5.1 Crossmatch Window(s)

The Crossmatch Window is generally the easiest way to do it, very flexible, and usually quite fast.

For this, you need both catalogues loaded into TOPCAT, so they can't be too big (<million rows?).
  1. You need to start with all the rows from the 2MASS Point Source Catalogue in the region of interest to do it this way (in some cases that's not feasible). Get them from the VizieR window (2MASS-PSC) like for the Tycho data above. You may need to increase the Maximum Row Count (plot the result on the sky when loaded to check that the region looks like a circle, not a circle with some parts missing). You can relabel it 2mass.
  2. Open the Pair Match window using the button in the main toolbar (or the Join menu)
  3. Check the Match Criteria panel at the top; the defaults of Sky match with 1 arcsec error are reasonable.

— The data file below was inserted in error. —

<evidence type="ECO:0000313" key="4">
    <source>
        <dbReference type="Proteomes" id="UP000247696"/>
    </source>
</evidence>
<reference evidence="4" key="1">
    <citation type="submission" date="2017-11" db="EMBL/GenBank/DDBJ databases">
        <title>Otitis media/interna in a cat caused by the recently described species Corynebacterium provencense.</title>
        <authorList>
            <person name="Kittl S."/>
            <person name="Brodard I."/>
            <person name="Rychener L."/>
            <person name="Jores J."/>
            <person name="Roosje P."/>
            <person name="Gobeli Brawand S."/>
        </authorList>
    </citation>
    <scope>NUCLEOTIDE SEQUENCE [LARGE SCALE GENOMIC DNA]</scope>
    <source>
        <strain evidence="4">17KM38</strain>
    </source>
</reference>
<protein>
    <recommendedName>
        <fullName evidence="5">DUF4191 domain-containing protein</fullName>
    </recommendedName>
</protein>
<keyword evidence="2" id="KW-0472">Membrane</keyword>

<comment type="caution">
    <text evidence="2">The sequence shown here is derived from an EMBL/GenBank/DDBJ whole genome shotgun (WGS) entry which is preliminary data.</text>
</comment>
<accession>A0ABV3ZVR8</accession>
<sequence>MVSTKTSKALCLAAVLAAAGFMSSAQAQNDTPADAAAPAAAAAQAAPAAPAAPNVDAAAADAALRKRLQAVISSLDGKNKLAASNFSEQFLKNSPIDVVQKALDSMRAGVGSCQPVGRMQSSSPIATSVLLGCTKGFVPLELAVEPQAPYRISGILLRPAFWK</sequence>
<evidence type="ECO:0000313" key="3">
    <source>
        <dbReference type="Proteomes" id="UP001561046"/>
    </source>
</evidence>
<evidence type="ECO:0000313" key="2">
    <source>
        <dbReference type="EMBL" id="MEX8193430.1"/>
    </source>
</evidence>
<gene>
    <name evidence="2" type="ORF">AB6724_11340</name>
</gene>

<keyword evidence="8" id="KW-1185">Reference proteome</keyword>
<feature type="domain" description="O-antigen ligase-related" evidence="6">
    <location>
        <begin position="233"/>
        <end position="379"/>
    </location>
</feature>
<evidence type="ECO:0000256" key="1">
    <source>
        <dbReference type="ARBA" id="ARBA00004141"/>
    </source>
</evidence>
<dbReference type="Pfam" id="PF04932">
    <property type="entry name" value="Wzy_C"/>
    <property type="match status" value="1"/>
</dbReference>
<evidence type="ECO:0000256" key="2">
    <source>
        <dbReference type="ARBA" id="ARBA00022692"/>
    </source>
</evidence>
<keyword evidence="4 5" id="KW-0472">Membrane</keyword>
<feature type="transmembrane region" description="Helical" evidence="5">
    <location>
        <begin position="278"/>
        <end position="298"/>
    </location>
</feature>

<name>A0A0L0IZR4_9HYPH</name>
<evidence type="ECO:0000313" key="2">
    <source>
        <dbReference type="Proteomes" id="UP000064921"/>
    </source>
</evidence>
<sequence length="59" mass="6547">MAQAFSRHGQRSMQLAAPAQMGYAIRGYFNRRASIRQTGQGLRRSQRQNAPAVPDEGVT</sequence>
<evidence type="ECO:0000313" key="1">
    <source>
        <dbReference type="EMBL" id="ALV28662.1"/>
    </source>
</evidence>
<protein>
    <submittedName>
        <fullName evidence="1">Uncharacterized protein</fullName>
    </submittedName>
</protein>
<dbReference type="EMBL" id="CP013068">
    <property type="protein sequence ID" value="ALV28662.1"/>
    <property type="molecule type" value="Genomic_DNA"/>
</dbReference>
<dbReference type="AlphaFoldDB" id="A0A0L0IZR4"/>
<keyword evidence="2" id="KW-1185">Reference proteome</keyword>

4. Fill in the Table selectors with tycho and 2mass tables.
  5. Check that the two RA and Dec selectors are filled in with suitable columns
  6. Hit Go.
  7. It should do some calculations and pop up a window telling you how many matches have been found (about 500?). Click the Plot Result button.
Stilts equivalents
tskymatch2, tmatch2, tmatch1, tmatchn. Note these are still vulnerable to running out of memory.

The above example in STILTS looks like:

    stilts tskymatch2 \
           in1=tycho-pleiades.fits ra1=_RAJ2000 dec1=_DEJ2000 \
           in2=2mass-pleiades.fits ra2=_RAJ2000 dec2=_DEJ2000 \
           join=1and2 find=best error=1 \
           out=tycho-2mass.fits \

5.2 CDS X-Match window

The CDS X-Match window is based on the X-Match service provided by CDS. If you have one table loaded in topcat, and want to match against another one that's in VizieR (or the SIMBAD database), it works well, and is very fast, even for large tables.